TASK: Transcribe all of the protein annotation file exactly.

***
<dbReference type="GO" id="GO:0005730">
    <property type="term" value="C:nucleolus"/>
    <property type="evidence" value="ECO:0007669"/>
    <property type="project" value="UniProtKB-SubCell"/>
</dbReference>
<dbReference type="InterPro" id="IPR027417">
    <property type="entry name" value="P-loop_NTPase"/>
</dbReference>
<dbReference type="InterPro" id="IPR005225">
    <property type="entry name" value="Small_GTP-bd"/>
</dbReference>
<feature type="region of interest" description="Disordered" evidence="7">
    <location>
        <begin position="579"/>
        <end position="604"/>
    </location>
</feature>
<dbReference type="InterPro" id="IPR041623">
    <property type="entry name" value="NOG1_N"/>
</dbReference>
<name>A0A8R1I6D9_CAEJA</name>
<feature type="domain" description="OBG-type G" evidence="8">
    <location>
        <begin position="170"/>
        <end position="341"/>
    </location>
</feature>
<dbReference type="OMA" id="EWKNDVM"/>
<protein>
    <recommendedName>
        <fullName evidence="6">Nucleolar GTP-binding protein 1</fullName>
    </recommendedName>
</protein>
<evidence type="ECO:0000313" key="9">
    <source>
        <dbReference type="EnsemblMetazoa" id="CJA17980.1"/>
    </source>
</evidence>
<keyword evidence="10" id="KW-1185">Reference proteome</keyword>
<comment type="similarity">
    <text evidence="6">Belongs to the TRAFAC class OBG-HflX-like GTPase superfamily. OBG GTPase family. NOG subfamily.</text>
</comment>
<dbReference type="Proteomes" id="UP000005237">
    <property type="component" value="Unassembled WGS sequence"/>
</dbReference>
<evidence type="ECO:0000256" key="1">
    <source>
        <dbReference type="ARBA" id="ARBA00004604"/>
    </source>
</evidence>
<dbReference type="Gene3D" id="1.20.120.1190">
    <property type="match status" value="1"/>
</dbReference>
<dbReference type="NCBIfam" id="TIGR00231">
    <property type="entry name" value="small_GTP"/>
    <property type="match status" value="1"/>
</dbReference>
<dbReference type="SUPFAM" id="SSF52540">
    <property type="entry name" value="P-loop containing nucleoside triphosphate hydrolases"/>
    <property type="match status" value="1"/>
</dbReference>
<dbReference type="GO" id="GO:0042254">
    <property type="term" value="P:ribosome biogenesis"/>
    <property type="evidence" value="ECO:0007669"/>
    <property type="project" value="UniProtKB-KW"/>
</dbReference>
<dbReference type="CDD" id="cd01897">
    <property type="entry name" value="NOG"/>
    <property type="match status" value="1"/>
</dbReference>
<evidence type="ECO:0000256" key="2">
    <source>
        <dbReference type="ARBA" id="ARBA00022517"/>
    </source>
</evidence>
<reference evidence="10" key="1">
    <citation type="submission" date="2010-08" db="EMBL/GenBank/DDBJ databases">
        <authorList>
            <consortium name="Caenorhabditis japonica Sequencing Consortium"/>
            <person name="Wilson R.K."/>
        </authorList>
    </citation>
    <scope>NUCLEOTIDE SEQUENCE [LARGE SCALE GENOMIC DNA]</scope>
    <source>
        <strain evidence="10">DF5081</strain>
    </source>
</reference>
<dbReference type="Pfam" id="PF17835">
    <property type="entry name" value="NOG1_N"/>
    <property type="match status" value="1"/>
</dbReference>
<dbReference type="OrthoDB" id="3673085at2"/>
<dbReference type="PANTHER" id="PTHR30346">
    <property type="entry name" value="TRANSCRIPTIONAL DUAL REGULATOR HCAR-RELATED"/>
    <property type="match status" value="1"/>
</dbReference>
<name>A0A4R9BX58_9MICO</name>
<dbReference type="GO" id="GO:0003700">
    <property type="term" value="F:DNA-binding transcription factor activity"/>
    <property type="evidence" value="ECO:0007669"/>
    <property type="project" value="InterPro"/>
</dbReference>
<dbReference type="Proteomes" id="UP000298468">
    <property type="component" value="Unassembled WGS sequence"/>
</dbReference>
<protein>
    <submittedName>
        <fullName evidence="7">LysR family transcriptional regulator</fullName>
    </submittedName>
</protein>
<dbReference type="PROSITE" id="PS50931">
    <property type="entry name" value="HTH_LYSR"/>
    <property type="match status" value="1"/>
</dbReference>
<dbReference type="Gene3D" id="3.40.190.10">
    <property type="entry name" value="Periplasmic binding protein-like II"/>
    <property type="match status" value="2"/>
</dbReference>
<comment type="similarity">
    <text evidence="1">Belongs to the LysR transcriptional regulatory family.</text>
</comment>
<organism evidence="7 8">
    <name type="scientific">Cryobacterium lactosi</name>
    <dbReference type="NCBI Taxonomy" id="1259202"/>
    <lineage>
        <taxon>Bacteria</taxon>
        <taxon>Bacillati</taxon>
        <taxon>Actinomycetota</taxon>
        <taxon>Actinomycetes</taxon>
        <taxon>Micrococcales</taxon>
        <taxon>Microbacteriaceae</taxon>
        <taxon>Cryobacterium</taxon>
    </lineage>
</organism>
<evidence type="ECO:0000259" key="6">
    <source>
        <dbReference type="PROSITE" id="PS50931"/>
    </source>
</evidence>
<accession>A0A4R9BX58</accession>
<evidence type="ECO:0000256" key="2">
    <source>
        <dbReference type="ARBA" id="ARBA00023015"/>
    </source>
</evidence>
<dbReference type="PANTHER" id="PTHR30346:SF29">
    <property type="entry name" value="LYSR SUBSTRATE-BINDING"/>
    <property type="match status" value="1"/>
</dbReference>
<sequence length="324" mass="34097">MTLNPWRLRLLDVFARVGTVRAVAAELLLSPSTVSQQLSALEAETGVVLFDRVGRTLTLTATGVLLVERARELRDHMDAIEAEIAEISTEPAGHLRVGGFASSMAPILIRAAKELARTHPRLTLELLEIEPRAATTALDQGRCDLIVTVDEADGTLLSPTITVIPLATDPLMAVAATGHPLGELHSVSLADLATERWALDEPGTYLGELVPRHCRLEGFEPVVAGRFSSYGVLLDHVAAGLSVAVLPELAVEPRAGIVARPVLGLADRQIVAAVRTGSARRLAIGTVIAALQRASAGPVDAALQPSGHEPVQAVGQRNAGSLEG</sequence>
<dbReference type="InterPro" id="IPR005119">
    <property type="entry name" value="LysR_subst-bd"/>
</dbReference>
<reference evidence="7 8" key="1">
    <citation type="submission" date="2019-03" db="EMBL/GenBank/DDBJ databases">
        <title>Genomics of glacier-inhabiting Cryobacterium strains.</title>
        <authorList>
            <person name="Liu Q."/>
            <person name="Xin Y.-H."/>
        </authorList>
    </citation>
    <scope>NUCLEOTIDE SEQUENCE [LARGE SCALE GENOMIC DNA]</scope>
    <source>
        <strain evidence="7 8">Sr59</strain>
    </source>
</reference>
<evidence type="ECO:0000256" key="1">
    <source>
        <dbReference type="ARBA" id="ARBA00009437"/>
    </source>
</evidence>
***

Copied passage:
<dbReference type="GO" id="GO:0005730">
    <property type="term" value="C:nucleolus"/>
    <property type="evidence" value="ECO:0007669"/>
    <property type="project" value="UniProtKB-SubCell"/>
</dbReference>
<dbReference type="InterPro" id="IPR027417">
    <property type="entry name" value="P-loop_NTPase"/>
</dbReference>
<dbReference type="InterPro" id="IPR005225">
    <property type="entry name" value="Small_GTP-bd"/>
</dbReference>
<feature type="region of interest" description="Disordered" evidence="7">
    <location>
        <begin position="579"/>
        <end position="604"/>
    </location>
</feature>
<dbReference type="InterPro" id="IPR041623">
    <property type="entry name" value="NOG1_N"/>
</dbReference>
<name>A0A8R1I6D9_CAEJA</name>
<feature type="domain" description="OBG-type G" evidence="8">
    <location>
        <begin position="170"/>
        <end position="341"/>
    </location>
</feature>
<dbReference type="OMA" id="EWKNDVM"/>
<protein>
    <recommendedName>
        <fullName evidence="6">Nucleolar GTP-binding protein 1</fullName>
    </recommendedName>
</protein>
<evidence type="ECO:0000313" key="9">
    <source>
        <dbReference type="EnsemblMetazoa" id="CJA17980.1"/>
    </source>
</evidence>
<keyword evidence="10" id="KW-1185">Reference proteome</keyword>
<comment type="similarity">
    <text evidence="6">Belongs to the TRAFAC class OBG-HflX-like GTPase superfamily. OBG GTPase family. NOG subfamily.</text>
</comment>
<dbReference type="Proteomes" id="UP000005237">
    <property type="component" value="Unassembled WGS sequence"/>
</dbReference>
<evidence type="ECO:0000256" key="1">
    <source>
        <dbReference type="ARBA" id="ARBA00004604"/>
    </source>
</evidence>
<dbReference type="Gene3D" id="1.20.120.1190">
    <property type="match status" value="1"/>
</dbReference>
<dbReference type="NCBIfam" id="TIGR00231">
    <property type="entry name" value="small_GTP"/>
    <property type="match status" value="1"/>
</dbReference>
<dbReference type="SUPFAM" id="SSF52540">
    <property type="entry name" value="P-loop containing nucleoside triphosphate hydrolases"/>
    <property type="match status" value="1"/>
</dbReference>
<dbReference type="GO" id="GO:0042254">
    <property type="term" value="P:ribosome biogenesis"/>
    <property type="evidence" value="ECO:0007669"/>
    <property type="project" value="UniProtKB-KW"/>
</dbReference>
<dbReference type="CDD" id="cd01897">
    <property type="entry name" value="NOG"/>
    <property type="match status" value="1"/>
</dbReference>
<evidence type="ECO:0000256" key="2">
    <source>
        <dbReference type="ARBA" id="ARBA00022517"/>
    </source>
</evidence>
<reference evidence="10" key="1">
    <citation type="submission" date="2010-08" db="EMBL/GenBank/DDBJ databases">
        <authorList>
            <consortium name="Caenorhabditis japonica Sequencing Consortium"/>
            <person name="Wilson R.K."/>
        </authorList>
    </citation>
    <scope>NUCLEOTIDE SEQUENCE [LARGE SCALE GENOMIC DNA]</scope>
    <source>
        <strain evidence="10">DF5081</strain>
    </source>
</reference>
<dbReference type="Pfam" id="PF17835">
    <property type="entry name" value="NOG1_N"/>
    <property type="match status" value="1"/>
</dbReference>
<dbReference type="OrthoDB" id="3673085at2"/>
<dbReference type="PANTHER" id="PTHR30346">
    <property type="entry name" value="TRANSCRIPTIONAL DUAL REGULATOR HCAR-RELATED"/>
    <property type="match status" value="1"/>
</dbReference>
<name>A0A4R9BX58_9MICO</name>
<dbReference type="GO" id="GO:0003700">
    <property type="term" value="F:DNA-binding transcription factor activity"/>
    <property type="evidence" value="ECO:0007669"/>
    <property type="project" value="InterPro"/>
</dbReference>
<dbReference type="Proteomes" id="UP000298468">
    <property type="component" value="Unassembled WGS sequence"/>
</dbReference>
<protein>
    <submittedName>
        <fullName evidence="7">LysR family transcriptional regulator</fullName>
    </submittedName>
</protein>
<dbReference type="PROSITE" id="PS50931">
    <property type="entry name" value="HTH_LYSR"/>
    <property type="match status" value="1"/>
</dbReference>
<dbReference type="Gene3D" id="3.40.190.10">
    <property type="entry name" value="Periplasmic binding protein-like II"/>
    <property type="match status" value="2"/>
</dbReference>
<comment type="similarity">
    <text evidence="1">Belongs to the LysR transcriptional regulatory family.</text>
</comment>
<organism evidence="7 8">
    <name type="scientific">Cryobacterium lactosi</name>
    <dbReference type="NCBI Taxonomy" id="1259202"/>
    <lineage>
        <taxon>Bacteria</taxon>
        <taxon>Bacillati</taxon>
        <taxon>Actinomycetota</taxon>
        <taxon>Actinomycetes</taxon>
        <taxon>Micrococcales</taxon>
        <taxon>Microbacteriaceae</taxon>
        <taxon>Cryobacterium</taxon>
    </lineage>
</organism>
<evidence type="ECO:0000259" key="6">
    <source>
        <dbReference type="PROSITE" id="PS50931"/>
    </source>
</evidence>
<accession>A0A4R9BX58</accession>
<evidence type="ECO:0000256" key="2">
    <source>
        <dbReference type="ARBA" id="ARBA00023015"/>
    </source>
</evidence>
<dbReference type="PANTHER" id="PTHR30346:SF29">
    <property type="entry name" value="LYSR SUBSTRATE-BINDING"/>
    <property type="match status" value="1"/>
</dbReference>
<sequence length="324" mass="34097">MTLNPWRLRLLDVFARVGTVRAVAAELLLSPSTVSQQLSALEAETGVVLFDRVGRTLTLTATGVLLVERARELRDHMDAIEAEIAEISTEPAGHLRVGGFASSMAPILIRAAKELARTHPRLTLELLEIEPRAATTALDQGRCDLIVTVDEADGTLLSPTITVIPLATDPLMAVAATGHPLGELHSVSLADLATERWALDEPGTYLGELVPRHCRLEGFEPVVAGRFSSYGVLLDHVAAGLSVAVLPELAVEPRAGIVARPVLGLADRQIVAAVRTGSARRLAIGTVIAALQRASAGPVDAALQPSGHEPVQAVGQRNAGSLEG</sequence>
<dbReference type="InterPro" id="IPR005119">
    <property type="entry name" value="LysR_subst-bd"/>
</dbReference>
<reference evidence="7 8" key="1">
    <citation type="submission" date="2019-03" db="EMBL/GenBank/DDBJ databases">
        <title>Genomics of glacier-inhabiting Cryobacterium strains.</title>
        <authorList>
            <person name="Liu Q."/>
            <person name="Xin Y.-H."/>
        </authorList>
    </citation>
    <scope>NUCLEOTIDE SEQUENCE [LARGE SCALE GENOMIC DNA]</scope>
    <source>
        <strain evidence="7 8">Sr59</strain>
    </source>
</reference>
<evidence type="ECO:0000256" key="1">
    <source>
        <dbReference type="ARBA" id="ARBA00009437"/>
    </source>
</evidence>